Wednesday, June 27, 2007

Is It True?

We’re back. After all the packing, all the luggage (ten bags), all the transfers (Barcelona-Zurich-Chicago-Pittsburgh), all the jetlag, we find ourselves once again in the U.S. It was a difficult departure. A packed-up apartment never feels like home; and those last few hours were very sad. We took two cabs to the airport; I made sure Andrew had the talkative driver since I wanted nothing more than perhaps a raised eyebrow in the rearview mirror as I looked out the window and said a silent, teary goodbye to the city rushing past: our street, Passeig de Gracia, Rambla de Catalunya, Placa Espana. It was time to leave, but—even now—it seems impossible that we won’t be going back, climbing up the stairs of 181 Pau Claris and putting our skeleton key into our apartment door.

The moody sadness that seemed inevitable has actually been kept at bay by our wedding. Who knew there could be so many details to take care of? Every element—the invitations, the cake, the centerpieces—require a huge roster of decisions. Planning this is time-consuming, to say the least, which means there’s very little time to think about the very big, otherwise overwhelming things that are happening right now. For example, we’re homeless. Our winter clothes and many of our books are in Jacksonville. Our summer clothes and other books, as well as our sheep’s pelt from Romania and our Moroccan ottoman and sundry other objects, are in Connellsville. I, right now, am in Connellsville; Andrew, as of this morning, is in Jacksonville. We have no mailing address, no home base. The florist, the caterer, everyone asks us where we’re from, and we hem and haw and have no answer.

Secondly, we’re moving to California in six days. It’s almost certain now (though we still don’t have plane tickets). This is a huge move. Not as big as moving to Europe; but big in a different way, since this could turn out to be very long-term. Moving there is full of big undertakings—finding an apartment, buying a car. To my surprise, the prospect of California has grown more attractive now that it’s had a little time to settle in; nonetheless, it’s all too much to think about. Much too much.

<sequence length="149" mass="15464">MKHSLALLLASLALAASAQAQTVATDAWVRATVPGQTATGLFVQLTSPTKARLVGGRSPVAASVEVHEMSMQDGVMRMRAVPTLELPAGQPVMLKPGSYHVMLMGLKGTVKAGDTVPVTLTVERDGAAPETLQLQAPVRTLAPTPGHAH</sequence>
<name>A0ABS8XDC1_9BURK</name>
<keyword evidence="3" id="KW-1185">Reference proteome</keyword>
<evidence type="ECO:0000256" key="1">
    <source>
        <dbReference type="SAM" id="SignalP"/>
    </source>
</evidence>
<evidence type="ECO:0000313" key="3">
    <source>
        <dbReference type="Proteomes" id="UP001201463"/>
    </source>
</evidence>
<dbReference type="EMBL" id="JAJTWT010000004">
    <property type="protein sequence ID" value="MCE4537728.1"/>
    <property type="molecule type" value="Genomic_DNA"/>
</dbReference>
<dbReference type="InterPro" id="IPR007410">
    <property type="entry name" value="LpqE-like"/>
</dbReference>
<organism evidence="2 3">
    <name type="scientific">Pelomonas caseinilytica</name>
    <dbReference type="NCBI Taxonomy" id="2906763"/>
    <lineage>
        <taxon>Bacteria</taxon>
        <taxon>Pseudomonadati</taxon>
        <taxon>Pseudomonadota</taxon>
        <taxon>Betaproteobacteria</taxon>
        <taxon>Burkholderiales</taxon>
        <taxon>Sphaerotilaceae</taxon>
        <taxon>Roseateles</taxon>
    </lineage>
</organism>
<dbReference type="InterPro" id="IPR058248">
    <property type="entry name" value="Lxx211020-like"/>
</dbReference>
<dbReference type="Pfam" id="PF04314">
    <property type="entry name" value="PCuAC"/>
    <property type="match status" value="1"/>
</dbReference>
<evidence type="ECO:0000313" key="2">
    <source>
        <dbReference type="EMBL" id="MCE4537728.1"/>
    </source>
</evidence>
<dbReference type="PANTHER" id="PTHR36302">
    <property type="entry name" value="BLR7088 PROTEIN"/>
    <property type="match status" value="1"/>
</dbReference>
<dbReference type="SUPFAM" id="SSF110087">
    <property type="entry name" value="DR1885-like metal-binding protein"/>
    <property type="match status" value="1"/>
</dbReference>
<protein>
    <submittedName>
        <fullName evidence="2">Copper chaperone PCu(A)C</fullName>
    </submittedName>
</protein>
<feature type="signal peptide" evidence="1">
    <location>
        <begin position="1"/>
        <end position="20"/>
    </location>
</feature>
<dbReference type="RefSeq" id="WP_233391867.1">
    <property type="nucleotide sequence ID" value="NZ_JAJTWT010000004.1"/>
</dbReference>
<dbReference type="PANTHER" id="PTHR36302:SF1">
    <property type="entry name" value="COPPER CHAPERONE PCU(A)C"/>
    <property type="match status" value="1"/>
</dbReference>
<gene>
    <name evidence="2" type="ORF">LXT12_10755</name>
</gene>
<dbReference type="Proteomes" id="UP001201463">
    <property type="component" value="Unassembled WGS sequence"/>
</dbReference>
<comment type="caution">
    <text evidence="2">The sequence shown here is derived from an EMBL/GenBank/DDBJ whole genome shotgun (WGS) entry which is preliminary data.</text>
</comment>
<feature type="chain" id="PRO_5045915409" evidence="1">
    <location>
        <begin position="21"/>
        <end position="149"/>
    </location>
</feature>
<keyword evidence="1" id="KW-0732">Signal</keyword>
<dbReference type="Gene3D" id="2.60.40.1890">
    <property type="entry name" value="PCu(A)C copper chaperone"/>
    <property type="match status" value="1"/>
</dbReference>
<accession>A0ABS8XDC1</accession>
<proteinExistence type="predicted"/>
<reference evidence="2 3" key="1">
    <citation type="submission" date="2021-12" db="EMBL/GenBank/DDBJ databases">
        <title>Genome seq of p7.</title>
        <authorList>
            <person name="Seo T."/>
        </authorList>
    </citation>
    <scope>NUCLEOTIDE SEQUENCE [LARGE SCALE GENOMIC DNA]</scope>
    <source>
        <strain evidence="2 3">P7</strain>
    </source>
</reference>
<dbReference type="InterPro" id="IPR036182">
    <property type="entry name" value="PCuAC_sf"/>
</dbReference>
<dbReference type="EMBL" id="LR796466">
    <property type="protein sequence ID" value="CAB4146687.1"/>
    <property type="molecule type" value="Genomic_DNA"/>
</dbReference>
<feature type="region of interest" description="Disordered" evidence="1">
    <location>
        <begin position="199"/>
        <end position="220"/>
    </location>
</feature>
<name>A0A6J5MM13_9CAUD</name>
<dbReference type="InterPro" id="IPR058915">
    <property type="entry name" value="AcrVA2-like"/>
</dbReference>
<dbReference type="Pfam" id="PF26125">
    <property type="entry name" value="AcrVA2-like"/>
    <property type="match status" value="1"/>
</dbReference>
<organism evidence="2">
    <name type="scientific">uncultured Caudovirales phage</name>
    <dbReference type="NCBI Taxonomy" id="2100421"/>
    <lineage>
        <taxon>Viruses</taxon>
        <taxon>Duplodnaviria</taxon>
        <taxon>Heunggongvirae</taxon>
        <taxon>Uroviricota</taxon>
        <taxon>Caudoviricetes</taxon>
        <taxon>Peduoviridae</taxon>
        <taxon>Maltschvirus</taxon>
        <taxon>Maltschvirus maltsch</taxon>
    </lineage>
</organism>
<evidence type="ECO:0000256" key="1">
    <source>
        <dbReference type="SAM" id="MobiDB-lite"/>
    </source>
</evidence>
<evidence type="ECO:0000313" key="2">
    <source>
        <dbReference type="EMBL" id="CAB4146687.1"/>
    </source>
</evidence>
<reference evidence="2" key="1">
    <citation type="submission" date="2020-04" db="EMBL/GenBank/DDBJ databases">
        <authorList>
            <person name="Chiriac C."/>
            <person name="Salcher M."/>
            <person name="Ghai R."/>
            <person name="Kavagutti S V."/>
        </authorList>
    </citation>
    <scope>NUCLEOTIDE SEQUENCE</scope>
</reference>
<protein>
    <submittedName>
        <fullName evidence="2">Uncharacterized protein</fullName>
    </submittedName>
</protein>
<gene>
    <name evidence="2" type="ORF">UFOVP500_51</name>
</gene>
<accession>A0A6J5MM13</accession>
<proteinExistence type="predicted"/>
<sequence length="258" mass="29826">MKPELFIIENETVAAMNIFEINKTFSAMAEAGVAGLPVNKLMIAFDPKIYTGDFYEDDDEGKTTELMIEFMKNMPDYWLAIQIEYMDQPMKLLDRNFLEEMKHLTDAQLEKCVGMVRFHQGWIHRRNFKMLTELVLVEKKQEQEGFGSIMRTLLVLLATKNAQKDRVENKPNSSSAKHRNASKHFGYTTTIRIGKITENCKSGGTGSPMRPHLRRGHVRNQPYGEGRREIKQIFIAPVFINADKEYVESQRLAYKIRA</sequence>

Fortunately, there’s plenty of other things to occupy my mind. There was the dress search, for starter’s. I’d looked at piles of bridal magazines and had a pretty clear idea of what I wanted, so I was a more or less decisive bride, dismissing the 50 or so dresses I tried on with relative ease until finally finding the One. There is the quest for the perfect envelope liner for our invitations. There is the quest for the perfect ribbon with which to tie the favors. And on and on. It is definitely fun to plan the big day—but more so now that most of our decisions have been made. And it would be even more fun if I wasn’t trying to make notes and organize papers while squeezing between suitcases, balancing my computer on the rocking chair in the living room, searching for things that have become buried underneath the unwieldy piles that constitute my life at this point. My greatest wishes right now are very simple: clothes in drawers; a broad, empty surface on which to organize and work. What bliss!

Six more days of life on (well, near) the East Coast. Then I’ll be skipping town again.

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